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EXCLUSIVE | Rohit & I Have Matured, We Don’t Panic Under Pressure: Dhawan

Dhawan spoke exclusively to CricketNext about his plans in the lead up to the 2019 World Cup, his evolution as a cricketer and return to Delhi Capitals.

Devadyuti Das |Cricketnext |February 13, 2019, 4:51 PM IST
EXCLUSIVE | Rohit & I Have Matured, We Don’t Panic Under Pressure: Dhawan

It’s hard to think of a better opening combination than Shikhar Dhawan and Rohit Sharma when it comes to limited-overs format. The duo, who came together at the top of the order in the 2013 Champions Trophy, have gone from strength-to-strength in the last six years.

One-half of that combination, Dhawan has become a dominant force as an opener with 5178 runs at an average of 45.02 in One-Day Internationals and 1296 Twenty20 International runs at a strike-rate of 132.24. His return to Delhi Capitals will be a homecoming for the 33-year-old in the IPL after a gap of 11 years.

Dhawan, or Gabbar to his peers, spoke exclusively to CricketNext about his plans in the lead up to the 2019 World Cup, his evolution as a cricketer and return to Delhi Capitals.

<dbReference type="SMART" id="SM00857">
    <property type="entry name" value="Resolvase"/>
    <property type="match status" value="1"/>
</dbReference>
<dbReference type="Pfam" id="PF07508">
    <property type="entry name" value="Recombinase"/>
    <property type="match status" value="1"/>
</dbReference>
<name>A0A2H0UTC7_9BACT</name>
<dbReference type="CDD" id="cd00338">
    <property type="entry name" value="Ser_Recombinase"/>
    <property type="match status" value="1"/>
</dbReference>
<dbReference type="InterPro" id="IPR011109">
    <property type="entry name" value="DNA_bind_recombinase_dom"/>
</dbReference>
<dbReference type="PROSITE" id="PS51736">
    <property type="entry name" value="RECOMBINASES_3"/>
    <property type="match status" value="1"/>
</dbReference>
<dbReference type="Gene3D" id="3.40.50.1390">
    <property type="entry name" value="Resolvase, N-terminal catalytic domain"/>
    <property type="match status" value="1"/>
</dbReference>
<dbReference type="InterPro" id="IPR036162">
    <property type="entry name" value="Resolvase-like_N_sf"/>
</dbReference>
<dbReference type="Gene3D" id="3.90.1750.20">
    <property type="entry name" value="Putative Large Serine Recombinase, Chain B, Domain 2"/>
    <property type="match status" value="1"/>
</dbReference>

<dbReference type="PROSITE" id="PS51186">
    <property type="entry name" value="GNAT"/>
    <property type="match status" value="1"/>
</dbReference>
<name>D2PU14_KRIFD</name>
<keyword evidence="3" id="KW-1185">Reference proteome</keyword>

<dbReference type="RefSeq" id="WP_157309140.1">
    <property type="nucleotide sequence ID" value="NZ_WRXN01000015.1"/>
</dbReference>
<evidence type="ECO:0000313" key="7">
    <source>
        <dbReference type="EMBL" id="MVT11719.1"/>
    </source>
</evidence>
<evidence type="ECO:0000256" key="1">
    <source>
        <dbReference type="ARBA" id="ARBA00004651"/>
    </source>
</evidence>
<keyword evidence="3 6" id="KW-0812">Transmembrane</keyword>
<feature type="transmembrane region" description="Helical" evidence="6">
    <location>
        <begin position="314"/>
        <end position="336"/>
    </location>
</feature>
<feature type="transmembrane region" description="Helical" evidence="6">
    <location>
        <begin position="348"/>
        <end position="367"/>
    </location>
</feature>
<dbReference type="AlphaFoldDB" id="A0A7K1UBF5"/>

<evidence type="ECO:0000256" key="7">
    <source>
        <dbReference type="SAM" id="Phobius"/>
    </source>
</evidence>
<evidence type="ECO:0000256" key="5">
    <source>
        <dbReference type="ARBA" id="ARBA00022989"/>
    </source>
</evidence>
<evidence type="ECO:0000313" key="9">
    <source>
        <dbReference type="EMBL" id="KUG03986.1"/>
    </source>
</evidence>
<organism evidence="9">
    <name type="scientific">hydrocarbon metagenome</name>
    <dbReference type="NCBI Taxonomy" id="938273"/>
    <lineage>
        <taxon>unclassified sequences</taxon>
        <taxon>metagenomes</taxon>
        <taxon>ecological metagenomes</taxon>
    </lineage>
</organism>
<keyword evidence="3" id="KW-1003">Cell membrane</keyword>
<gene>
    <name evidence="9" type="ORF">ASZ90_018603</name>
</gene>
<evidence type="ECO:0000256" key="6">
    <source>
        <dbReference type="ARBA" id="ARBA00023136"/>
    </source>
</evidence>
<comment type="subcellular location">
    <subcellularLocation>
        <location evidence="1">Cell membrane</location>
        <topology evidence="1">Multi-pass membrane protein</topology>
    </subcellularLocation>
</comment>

Excerpts from an interview…

2018 was a mixed season for you and 2019 has started off in similar fashion. Are you happy with your form over the last year?

Last year was very good for me, I scored some 900 runs in ODI, I was top run-getter in the world in the T20 format. Few matches went here and there, which is alright. I look to find out areas where I can get better and become a better batsman. I am very happy and content in the way I have been performing.

You had a long break between the West Indies ODIs and the ODIs in Australia. How did you keep yourself in form during this time?

BCCI gave me time off because I was playing in all the formats for India non-stop. The five weeks that I wasn’t with the Test team, the main aim was to train well so that I could get the strength back in my body and I should remain fresh for the World Cup.

This rest period is normal, it’s not normal in our country because we play too much cricket but every other country has on off-season. I feel it was a good move when you look at the big picture.

All of the preparation right now is gearing up for the World Cup and the fresher the players are, the better it is for the team. It these five weeks, I did a lot of training and I have benefitted a lot from that as well. I am fresh and I am ready to go.

(Image Credits: AFP) (Image credits: AFP)

You are returning to the Delhi franchise after a gap of 11 years. What is the difference between the Shikhar of 2008 and 2019?